Certified Christian Counseling: For The Least Of My
Christian Counseling needs to restate the divine mandate from Christ that echoes in our minds whenever we see someone in trouble that when “you do it for the least of your brethren, you do it for me”.
Christ used numerous references emphasizing the acts of mercy throughout Scripture. Most notably, the parable of the Good Samaritan illustrates how someone should go beyond the norm to help one’s brother who is in trouble, danger or need.
From a modern perspective, nothing has changed. We are still commanded to care for others and help those in need. While I would not suggest endangering one’s life by picking up a hitchhiker or endangering your family’s needs by giving all your funds away, I do suggest a closer look at what matters most. Yes, we are commanded to give to the Church that ten percent and our spiritual talents, but do we just give the minimum? What do we owe a God who not only created us, but died for us? We owe him much more than the mere minimum.
In understanding this, we need to examine what else we can do for the Church and the least of our brethren. God is far from asking that we forfeit our entire inheritance, but he is asking that we examine our choices and what we do very closely. How materialistic are we when we spend unneeded amounts of money on clothing when there is a homeless shelter down the road with individuals who would gladly wear our scraps? Do we help clothe the naked in that regard?
What about when we waste our food? Do we think of feeding the hungry? Or do our over excessive desires lead us to over priced dinning experiences while the starving man down the road raids the restaurant dumpster?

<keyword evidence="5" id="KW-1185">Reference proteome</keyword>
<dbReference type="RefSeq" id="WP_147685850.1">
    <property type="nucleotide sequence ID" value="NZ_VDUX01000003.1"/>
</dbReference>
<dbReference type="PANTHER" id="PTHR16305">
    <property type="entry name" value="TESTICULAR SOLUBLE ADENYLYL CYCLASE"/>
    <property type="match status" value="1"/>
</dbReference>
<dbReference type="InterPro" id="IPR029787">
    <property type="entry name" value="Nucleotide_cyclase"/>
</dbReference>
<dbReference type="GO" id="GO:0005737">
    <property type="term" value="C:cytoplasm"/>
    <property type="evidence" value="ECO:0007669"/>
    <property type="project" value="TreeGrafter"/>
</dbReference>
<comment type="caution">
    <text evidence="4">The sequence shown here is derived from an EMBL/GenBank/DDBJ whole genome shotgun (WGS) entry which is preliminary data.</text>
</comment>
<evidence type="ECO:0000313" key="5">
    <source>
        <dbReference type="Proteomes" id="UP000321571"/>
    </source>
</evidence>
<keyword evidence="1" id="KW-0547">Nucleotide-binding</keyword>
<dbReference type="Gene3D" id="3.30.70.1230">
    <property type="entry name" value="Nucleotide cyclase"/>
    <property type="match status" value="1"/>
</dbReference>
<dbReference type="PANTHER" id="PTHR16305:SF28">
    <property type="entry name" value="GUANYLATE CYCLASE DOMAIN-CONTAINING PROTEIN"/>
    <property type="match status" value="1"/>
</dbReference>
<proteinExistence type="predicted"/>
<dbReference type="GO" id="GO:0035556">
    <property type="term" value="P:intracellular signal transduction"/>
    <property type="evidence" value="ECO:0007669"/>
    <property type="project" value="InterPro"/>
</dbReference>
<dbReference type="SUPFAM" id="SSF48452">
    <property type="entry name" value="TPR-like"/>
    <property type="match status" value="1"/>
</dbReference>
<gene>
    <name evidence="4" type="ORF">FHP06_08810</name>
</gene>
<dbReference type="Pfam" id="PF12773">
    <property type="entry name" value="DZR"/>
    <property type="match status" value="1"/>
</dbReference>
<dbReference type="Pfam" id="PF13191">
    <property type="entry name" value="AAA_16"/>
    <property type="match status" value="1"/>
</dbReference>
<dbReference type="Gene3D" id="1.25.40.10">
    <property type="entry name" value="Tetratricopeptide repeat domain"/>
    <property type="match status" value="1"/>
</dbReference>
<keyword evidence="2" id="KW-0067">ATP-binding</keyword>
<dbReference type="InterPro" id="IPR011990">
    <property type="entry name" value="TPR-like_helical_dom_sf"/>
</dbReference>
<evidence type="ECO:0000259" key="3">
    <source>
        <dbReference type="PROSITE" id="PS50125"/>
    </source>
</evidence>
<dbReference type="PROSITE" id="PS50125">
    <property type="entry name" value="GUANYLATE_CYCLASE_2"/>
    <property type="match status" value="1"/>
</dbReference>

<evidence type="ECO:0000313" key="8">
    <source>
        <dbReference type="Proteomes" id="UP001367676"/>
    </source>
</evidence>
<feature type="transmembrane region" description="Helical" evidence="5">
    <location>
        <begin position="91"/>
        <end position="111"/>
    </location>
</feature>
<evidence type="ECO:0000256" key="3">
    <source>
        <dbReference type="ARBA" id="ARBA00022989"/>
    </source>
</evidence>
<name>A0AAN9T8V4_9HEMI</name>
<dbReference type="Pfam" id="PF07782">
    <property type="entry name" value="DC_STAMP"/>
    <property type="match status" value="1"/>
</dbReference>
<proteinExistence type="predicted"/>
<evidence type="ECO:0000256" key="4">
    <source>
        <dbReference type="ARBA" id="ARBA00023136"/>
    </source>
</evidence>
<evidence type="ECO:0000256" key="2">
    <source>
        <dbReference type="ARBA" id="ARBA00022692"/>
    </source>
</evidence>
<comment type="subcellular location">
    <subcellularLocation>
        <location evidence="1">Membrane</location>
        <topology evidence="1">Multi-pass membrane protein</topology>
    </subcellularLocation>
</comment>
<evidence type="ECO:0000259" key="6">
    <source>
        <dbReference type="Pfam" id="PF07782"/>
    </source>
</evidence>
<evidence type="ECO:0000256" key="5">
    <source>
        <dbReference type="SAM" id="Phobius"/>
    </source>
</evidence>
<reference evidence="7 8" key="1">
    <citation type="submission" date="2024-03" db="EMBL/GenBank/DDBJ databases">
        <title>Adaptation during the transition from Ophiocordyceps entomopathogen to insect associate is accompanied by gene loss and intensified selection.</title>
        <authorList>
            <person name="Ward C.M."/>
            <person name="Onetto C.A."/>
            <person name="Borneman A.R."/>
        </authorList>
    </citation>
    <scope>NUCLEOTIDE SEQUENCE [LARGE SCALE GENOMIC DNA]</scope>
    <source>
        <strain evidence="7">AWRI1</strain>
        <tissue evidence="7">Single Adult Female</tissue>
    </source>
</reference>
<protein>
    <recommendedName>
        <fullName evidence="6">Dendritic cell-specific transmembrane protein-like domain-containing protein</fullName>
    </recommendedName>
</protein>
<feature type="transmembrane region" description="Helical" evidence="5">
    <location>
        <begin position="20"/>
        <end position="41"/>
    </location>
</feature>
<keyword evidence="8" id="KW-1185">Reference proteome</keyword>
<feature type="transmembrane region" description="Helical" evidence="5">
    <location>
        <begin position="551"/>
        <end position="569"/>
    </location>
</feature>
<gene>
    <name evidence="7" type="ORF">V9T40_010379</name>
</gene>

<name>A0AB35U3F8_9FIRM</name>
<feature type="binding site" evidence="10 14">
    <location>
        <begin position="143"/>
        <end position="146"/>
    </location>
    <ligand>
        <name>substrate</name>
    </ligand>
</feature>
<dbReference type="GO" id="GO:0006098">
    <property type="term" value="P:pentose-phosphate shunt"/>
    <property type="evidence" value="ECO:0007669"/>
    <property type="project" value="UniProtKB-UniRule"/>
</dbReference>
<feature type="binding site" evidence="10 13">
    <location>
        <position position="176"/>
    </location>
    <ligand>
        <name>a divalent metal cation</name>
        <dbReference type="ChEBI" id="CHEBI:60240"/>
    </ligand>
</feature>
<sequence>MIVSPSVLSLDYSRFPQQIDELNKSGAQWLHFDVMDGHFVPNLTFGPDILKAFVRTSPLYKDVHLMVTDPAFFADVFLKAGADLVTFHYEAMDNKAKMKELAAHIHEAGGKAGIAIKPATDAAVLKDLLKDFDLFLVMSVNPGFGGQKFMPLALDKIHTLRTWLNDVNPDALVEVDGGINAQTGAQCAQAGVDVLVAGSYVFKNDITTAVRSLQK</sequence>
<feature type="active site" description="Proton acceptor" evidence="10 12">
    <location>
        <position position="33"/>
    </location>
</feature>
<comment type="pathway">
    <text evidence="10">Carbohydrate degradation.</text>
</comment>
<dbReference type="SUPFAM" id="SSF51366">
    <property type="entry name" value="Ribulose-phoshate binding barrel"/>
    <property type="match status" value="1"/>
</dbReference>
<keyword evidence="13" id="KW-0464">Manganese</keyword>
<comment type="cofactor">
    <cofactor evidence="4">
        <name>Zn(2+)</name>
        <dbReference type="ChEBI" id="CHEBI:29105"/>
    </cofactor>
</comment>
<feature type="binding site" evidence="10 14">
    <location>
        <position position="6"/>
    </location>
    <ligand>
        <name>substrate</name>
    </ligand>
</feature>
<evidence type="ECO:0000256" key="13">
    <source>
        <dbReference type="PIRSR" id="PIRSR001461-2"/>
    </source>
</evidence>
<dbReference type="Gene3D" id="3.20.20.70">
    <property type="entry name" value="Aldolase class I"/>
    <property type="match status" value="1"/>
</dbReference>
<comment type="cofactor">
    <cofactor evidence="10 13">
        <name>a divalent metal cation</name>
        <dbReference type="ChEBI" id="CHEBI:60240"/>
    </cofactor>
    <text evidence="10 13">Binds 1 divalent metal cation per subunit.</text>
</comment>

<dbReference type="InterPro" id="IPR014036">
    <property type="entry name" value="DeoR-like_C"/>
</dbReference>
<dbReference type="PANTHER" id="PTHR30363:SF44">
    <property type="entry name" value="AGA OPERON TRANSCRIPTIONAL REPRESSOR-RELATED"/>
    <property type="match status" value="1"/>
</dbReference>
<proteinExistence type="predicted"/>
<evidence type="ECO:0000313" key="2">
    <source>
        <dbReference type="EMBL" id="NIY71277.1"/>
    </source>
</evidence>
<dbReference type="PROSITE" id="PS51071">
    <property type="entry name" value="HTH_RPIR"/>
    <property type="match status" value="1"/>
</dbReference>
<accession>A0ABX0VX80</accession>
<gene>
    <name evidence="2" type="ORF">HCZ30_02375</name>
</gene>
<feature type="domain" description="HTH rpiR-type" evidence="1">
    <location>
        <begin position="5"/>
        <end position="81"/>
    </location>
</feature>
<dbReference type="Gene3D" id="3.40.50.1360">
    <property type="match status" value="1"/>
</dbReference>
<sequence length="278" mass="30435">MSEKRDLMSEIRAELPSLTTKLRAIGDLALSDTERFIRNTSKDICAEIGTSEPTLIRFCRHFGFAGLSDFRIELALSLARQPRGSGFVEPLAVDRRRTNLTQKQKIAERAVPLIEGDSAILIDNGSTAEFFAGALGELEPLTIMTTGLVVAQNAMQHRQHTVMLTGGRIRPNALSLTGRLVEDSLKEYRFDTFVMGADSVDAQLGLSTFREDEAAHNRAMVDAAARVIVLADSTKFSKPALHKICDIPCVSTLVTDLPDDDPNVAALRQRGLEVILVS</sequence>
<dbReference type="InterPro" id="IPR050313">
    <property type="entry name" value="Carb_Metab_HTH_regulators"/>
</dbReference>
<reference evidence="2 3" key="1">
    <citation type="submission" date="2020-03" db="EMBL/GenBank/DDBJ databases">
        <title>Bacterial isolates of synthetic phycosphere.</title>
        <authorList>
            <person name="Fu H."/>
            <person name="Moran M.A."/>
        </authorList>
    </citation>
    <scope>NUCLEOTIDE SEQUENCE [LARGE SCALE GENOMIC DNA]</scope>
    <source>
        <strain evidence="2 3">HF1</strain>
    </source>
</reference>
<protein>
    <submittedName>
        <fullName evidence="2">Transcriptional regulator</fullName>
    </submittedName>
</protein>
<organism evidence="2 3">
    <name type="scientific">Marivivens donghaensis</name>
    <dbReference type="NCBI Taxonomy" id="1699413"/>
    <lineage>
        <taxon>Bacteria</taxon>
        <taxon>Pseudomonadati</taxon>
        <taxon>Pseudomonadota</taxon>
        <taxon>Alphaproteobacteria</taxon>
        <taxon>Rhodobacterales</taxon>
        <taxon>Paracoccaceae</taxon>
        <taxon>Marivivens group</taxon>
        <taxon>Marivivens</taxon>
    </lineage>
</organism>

We are called to a much higher standard and unfortunately materialism leads us to excess and blinds us of spiritual treasures. It also blinds us to the one’s we do not see that are suffering everyday. Why not sacrifice one week of a fine dinning experience and instead donate or give food to a shelter with that “extra” money?
Finally, I feel we sometimes only regard treating the least of brethren as another Christ to only a homeless man shivering in the snow or a starving child in a third world nation. How do we treat other people we interact with each day? Do we treat other people with respect as we would treat Christ? Are we polite, genuinely caring and open to their concerns and worries? Do we yell and scream at a person, if while driving, he or she cuts us off? Do we maliciously mock someone and downgrade others for sport? Do we not offer our time and help to those who need a simple favor?
If we deny these people who have small needs throughout the day, then we are failing Christ’s command. Simply by bringing someone a coffee at work, or offering someone that extra buck for lunch fulfills this divine command!
If you are interested in Christian Counseling Courses, please review the program. If you are interested in doing certified Christian Counseling, then please review the program.
Mark Moran, MA